Involving families in supporting mental health recovery

Category
Lectures Talks and Workshops, Research, Social Sciences, Teaching
Date(s)
Thursday 7th November 2013 (00:00)
Contact

Helen Harris
Email: h.m.a.harris@bham.ac.uk

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Description
ESRC Festival of Social Science 2012

Families have long been neglected in service responses to people with mental health difficulties. However, for many people, reclaiming a ‘life worth living’ depends on having particular sorts of supportive relationships with significant others – which may not be easy given the stresses and anxieties that mental health issues can bring up for all concerned.
This Conference will offer an opportunity to share and discuss the latest research on different collaborative models by which service users and their family or close friends may be involved in enabling recovery from the disabilities that may be associated with mental distress. These include systemic and behavioural family therapy, family group conferencing, personal budgets and the Open Dialogue approach that has been pioneered in Finland.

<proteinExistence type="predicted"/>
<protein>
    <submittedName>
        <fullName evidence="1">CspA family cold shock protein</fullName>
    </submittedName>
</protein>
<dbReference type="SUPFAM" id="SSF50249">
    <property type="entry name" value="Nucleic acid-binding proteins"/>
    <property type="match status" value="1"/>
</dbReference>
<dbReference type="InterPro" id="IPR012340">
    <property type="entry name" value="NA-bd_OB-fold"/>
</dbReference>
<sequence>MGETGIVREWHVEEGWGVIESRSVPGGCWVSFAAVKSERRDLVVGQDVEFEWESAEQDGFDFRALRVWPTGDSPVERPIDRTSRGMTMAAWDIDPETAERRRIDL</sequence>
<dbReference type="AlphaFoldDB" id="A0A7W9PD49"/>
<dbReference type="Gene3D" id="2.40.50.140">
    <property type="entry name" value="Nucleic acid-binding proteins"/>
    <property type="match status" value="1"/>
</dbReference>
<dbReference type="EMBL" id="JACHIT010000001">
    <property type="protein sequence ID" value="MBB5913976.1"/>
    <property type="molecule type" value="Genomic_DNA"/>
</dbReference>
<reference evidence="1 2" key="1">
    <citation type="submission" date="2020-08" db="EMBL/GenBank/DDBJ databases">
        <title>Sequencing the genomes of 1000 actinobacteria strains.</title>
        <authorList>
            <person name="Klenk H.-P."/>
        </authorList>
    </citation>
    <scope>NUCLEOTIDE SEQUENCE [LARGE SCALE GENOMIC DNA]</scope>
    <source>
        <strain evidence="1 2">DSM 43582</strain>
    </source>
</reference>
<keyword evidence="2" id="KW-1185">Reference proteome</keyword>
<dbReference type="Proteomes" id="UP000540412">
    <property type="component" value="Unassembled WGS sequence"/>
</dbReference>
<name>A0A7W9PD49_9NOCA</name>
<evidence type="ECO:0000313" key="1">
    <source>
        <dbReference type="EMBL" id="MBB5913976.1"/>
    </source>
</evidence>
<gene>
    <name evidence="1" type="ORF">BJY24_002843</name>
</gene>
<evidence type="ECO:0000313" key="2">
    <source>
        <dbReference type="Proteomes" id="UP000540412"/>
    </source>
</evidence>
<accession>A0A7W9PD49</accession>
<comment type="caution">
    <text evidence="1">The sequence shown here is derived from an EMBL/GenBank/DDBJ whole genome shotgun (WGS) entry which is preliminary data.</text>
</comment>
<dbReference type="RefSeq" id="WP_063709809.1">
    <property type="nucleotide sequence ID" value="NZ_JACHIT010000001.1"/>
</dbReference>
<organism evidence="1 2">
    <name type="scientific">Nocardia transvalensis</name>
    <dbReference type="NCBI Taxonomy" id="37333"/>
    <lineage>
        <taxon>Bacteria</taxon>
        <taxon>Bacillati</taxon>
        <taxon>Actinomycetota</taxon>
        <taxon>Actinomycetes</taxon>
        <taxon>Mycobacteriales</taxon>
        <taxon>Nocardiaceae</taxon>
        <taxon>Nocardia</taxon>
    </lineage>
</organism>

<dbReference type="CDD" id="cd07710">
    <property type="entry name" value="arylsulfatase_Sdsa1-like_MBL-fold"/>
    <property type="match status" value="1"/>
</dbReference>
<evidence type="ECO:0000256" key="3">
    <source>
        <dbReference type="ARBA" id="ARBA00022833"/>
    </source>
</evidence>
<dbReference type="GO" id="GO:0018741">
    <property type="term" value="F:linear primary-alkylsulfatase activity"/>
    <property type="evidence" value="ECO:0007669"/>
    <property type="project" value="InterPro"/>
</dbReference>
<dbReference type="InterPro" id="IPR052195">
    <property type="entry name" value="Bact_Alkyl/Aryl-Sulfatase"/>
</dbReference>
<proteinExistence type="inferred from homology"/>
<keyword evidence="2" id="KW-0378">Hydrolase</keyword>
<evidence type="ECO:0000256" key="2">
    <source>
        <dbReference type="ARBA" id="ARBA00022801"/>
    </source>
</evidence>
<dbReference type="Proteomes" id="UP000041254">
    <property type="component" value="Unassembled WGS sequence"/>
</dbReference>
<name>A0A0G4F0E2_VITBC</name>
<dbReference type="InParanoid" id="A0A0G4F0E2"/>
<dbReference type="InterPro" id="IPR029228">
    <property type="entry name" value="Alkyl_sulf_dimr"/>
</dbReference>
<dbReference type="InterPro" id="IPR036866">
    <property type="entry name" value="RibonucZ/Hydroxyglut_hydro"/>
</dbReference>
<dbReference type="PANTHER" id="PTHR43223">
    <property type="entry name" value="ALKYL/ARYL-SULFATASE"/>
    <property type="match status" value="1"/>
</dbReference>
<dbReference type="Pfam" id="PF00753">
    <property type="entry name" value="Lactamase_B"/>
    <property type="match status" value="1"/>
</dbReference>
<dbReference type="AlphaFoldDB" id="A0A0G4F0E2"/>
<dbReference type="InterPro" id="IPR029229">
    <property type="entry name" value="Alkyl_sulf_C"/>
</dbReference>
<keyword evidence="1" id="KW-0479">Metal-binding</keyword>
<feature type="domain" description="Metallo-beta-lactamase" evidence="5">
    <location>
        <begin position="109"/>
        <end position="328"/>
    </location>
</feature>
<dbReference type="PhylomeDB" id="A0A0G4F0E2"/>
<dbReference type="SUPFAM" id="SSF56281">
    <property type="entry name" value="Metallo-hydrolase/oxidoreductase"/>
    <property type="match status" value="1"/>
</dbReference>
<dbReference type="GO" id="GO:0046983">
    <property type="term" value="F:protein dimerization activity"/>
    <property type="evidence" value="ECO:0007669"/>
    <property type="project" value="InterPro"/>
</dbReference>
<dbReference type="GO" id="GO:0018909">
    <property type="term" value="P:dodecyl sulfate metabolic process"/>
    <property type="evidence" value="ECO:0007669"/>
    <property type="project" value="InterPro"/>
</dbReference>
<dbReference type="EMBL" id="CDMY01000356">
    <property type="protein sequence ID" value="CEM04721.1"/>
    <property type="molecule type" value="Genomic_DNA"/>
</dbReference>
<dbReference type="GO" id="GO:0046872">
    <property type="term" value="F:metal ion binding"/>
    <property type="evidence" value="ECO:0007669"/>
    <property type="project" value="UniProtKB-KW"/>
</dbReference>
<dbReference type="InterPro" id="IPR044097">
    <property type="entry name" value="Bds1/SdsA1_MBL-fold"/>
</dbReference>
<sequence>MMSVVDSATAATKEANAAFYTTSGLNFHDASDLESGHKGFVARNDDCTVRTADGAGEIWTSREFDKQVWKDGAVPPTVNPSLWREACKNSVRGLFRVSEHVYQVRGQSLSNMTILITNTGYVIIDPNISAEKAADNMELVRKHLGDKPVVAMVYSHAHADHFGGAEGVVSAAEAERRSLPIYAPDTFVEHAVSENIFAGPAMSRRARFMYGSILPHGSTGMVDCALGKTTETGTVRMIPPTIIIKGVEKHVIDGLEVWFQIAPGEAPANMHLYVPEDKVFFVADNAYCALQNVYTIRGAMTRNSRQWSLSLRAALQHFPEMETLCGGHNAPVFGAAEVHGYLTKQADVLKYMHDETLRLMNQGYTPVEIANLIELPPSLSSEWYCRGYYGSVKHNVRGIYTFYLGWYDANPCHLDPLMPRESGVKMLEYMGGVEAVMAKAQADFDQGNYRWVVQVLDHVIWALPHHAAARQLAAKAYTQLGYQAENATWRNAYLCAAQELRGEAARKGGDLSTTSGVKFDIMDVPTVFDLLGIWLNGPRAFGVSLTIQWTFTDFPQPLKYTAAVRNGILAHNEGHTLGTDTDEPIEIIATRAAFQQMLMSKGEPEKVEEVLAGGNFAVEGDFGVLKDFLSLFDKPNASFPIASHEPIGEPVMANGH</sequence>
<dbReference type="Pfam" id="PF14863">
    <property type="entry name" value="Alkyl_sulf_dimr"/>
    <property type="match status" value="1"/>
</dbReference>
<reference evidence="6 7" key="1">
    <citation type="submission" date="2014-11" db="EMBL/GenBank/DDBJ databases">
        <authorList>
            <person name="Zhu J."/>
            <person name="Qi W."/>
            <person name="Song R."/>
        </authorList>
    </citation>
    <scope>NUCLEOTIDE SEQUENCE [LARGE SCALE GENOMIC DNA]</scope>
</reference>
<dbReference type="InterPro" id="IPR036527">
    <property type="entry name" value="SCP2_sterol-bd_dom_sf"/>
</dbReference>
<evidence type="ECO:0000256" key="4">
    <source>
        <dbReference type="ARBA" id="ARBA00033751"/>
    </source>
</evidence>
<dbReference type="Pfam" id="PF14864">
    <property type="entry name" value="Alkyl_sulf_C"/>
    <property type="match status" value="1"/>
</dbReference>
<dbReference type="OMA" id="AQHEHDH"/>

This event is organised by the Family Potential Research Centre in conjunction with the Universities of Birmingham and Nottingham, the NIHR School for Social Care Research and Rethink Mental Illness.

The conference will feature presentations of research findings from two current research projects: 

  • Can whole family approaches contribute to the reablement of people with mental health difficulties? Funded by the NIHR School for Social Care Research
  • The PEOPLE study: Personalisation and severe mental illness. Funded by The Big Lottery

It will also include workshops in which practitioners, service users and family members can share direct experience in relation to the different practice models that are being discussed.

If you are interested in registering for this event, please email Helen Harris h.m.a.harris@bham.ac.uk  and indicate whether you are: 

  • A mental health practitioner
  • A user of mental health services
  • A family member or close friend of a user of mental health services
  • An academic